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Estimate: $ 4,000 - $ 6,000
WILLIAM PÈNE DU BOIS (1916-1993) William's Doll. Together, 16 storyboard illustrations for an alternate cover and nearly complete interior pages of book of the same name by Charlotte Zolotow (New York: Harper & Row, 1972). Watercolor and graphite on paper, most with applied text. Image sizes vary, sheets each measure 275x375 mm; 11x14 3/4 inches. Several signed "William Pène du Bois" in image area. Hinged to boards with paper mattes, with the exception of the alternate cover sheet, which is loose. Lot excludes pages 18-19 and 26-27.
William's Doll was one of the first children's books to address nontraditional gender stereotypes and is commonly utilized by teachers in the classroom for lessons against intolerance and to introduce students to the concept of sex-stereotyping. The story follows a young boy who desperately desires a doll to care for, much to the chagrin of his father who insists on providing toys he deems more gender-appropriate, such as basketballs and train sets. While William enjoys these toys, he continues to wish for a doll, and endures the bullying of his brother and the neighborhood children who call him 'creepy' and label him a 'sissy.' Eventually, William's understanding grandmother buys him a doll with curly eyelashes, a long white dress, and a bonnet. When William's father objects, she explains, 'He needs it…to hug and to cradle and to take to the park so that when he's a father like you, he'll know how to take care of his baby…' (pages 31-32).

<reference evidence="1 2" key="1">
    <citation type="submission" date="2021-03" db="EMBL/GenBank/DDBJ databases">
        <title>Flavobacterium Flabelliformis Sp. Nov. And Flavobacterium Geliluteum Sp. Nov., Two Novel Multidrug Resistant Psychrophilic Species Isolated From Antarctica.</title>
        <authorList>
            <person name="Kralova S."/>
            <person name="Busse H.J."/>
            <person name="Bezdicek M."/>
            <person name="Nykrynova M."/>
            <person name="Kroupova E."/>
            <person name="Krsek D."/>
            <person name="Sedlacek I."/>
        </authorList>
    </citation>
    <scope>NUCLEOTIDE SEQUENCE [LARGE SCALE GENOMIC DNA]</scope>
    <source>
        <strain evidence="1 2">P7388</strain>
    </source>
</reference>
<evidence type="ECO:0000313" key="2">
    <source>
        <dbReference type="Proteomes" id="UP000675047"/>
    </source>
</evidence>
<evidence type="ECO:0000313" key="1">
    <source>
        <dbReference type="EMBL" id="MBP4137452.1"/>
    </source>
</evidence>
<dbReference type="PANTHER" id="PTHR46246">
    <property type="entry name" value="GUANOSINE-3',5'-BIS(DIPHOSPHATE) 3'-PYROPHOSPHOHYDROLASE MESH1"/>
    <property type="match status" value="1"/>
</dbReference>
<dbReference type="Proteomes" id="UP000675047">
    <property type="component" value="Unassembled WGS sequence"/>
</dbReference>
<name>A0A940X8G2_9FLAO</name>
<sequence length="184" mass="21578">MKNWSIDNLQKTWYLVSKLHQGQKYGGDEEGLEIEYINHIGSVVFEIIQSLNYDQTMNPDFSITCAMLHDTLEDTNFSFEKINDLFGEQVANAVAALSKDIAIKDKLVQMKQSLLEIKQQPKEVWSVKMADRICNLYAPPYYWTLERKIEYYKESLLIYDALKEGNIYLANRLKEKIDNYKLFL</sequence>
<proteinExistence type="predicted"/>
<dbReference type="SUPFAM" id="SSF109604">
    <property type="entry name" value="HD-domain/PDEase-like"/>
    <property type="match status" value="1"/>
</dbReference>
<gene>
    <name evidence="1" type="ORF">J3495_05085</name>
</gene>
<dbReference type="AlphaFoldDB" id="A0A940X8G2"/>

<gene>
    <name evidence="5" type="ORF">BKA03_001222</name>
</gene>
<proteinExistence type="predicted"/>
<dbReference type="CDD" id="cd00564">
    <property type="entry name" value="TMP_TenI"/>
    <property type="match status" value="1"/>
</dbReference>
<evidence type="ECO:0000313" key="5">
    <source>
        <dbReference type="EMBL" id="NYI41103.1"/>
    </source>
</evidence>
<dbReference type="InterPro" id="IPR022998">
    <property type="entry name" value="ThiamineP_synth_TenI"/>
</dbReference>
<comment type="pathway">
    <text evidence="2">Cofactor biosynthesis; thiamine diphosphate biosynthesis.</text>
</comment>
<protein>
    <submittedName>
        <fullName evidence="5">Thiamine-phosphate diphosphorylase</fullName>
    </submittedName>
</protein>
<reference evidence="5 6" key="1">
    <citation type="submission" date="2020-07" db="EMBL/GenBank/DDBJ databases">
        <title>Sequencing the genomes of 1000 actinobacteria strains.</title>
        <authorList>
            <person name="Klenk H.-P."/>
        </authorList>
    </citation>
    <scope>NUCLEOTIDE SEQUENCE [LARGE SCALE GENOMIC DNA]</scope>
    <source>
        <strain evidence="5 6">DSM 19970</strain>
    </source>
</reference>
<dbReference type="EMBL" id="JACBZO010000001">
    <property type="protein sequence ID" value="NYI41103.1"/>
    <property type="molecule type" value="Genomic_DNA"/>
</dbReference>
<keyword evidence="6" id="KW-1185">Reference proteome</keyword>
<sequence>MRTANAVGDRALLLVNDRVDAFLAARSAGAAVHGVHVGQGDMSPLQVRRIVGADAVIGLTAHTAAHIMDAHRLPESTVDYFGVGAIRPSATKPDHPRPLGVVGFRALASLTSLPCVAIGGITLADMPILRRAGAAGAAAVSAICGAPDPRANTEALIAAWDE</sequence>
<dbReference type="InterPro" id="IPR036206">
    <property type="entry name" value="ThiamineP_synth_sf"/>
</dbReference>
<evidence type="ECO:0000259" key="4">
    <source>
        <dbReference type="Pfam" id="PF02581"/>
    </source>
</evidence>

Pène du Bois' whimsical illustrations and beloved cast of characters made serious themes accessible and engaging for children. The American author and illustrator is among a select few who have been presented with both a Newbery Medal (for The Twenty-One Balloons, 1947) and Caldecott Honors (for Bear Party, 1951 and Lion, 1956). As both artist and author, Pène du Bois captivated generations of readers with his unique combination of humor and imagination.